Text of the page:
This is all great fun, but we are trying to run a business here. Our salespeople are logging in because they want to place orders, and we ought to be able to detect who they are so we can send the goods to them automatically. This can be done, and we will look at how to do it in a moment. Just for the sake of completeness, we should note a few extra directives here.
This causes the server to attempt to identify the client's user by querying the identd daemon of the client host. (See RFC 1413 for details, but the short explanation is that identd will, when given a socket number, reveal which user created that socket—that is, the username of the client on his home machine.) If successful, the user ID is logged in the access log. However, as the Apache manual austerely remarks, you should "not trust this information in any way except for rudimentary usage tracking." Furthermore (or perhaps, furtherless), this extra logging slows Apache down, and many machines do not run an identd daemon, or if they do, they prevent external access to it. Even if the client's machine is running identd, the information it provides is entirely under the control of the remote machine. So you may think it not worth the trouble to use IdentityCheck.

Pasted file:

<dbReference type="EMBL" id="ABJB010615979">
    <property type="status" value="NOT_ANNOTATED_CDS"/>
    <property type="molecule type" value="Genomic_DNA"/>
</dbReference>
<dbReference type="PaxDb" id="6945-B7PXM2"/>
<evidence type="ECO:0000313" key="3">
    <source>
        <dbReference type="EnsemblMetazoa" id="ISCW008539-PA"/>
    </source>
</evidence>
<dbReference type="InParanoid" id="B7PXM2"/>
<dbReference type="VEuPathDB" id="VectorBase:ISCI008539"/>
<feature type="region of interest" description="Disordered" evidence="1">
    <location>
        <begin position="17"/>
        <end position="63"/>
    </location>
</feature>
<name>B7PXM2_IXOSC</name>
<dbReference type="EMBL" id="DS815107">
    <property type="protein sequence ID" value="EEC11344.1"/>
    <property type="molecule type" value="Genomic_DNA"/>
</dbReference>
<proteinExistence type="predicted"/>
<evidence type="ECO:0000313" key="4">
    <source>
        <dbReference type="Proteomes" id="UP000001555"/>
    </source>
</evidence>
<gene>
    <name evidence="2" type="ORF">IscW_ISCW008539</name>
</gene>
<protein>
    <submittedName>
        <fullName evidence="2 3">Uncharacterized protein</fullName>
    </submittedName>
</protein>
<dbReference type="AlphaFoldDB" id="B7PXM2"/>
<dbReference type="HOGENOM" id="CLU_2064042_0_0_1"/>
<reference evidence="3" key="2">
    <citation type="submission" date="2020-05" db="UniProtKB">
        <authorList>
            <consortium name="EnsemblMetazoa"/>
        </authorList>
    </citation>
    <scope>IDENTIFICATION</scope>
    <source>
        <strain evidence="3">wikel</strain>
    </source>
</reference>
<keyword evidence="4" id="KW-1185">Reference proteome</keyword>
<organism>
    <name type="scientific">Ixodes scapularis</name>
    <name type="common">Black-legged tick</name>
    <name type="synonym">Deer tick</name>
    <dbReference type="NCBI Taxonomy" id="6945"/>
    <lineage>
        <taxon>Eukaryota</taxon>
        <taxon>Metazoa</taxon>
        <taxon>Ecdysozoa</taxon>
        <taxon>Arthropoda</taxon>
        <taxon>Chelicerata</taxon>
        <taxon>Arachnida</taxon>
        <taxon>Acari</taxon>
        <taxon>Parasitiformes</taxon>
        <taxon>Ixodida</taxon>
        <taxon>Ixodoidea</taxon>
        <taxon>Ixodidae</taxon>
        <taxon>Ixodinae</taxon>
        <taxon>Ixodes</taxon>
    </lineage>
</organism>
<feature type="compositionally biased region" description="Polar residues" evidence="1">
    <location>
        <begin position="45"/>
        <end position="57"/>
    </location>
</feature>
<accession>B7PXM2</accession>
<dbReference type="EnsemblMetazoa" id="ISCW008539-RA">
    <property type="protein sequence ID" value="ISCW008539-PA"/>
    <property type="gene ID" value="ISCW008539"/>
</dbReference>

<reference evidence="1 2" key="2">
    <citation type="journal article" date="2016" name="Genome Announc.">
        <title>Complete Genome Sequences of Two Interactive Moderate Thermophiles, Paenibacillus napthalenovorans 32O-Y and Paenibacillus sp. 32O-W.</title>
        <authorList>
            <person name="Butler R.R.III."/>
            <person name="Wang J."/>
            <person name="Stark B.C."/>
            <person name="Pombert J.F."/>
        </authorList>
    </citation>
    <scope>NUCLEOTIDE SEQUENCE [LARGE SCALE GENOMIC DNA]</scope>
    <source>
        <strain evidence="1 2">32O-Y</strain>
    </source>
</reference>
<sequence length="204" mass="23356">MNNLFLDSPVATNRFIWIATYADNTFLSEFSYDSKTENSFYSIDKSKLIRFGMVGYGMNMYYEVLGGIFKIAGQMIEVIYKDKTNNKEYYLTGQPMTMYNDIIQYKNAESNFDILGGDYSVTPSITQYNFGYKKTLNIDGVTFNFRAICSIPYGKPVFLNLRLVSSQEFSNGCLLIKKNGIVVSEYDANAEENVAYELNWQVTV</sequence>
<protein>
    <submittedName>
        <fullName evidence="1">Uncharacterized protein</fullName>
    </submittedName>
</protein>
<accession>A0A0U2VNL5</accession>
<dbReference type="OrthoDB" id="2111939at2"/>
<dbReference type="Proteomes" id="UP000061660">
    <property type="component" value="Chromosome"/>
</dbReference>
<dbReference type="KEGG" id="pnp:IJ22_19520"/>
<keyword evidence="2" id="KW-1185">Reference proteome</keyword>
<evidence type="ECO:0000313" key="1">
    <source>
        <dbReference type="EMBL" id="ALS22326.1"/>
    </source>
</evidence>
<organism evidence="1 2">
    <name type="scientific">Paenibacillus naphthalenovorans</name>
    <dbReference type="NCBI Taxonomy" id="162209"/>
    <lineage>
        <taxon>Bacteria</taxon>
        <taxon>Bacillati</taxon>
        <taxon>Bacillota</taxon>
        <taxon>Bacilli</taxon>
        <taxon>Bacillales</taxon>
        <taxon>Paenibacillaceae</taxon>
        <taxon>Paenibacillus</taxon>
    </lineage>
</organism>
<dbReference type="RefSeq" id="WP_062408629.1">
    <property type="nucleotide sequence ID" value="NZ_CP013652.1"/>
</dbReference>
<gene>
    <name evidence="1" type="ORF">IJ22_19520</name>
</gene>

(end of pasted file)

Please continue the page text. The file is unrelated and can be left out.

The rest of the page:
Another way of keeping track of accesses is through a cookie, a number the server invents for each requesting entity and returns with the response. The ...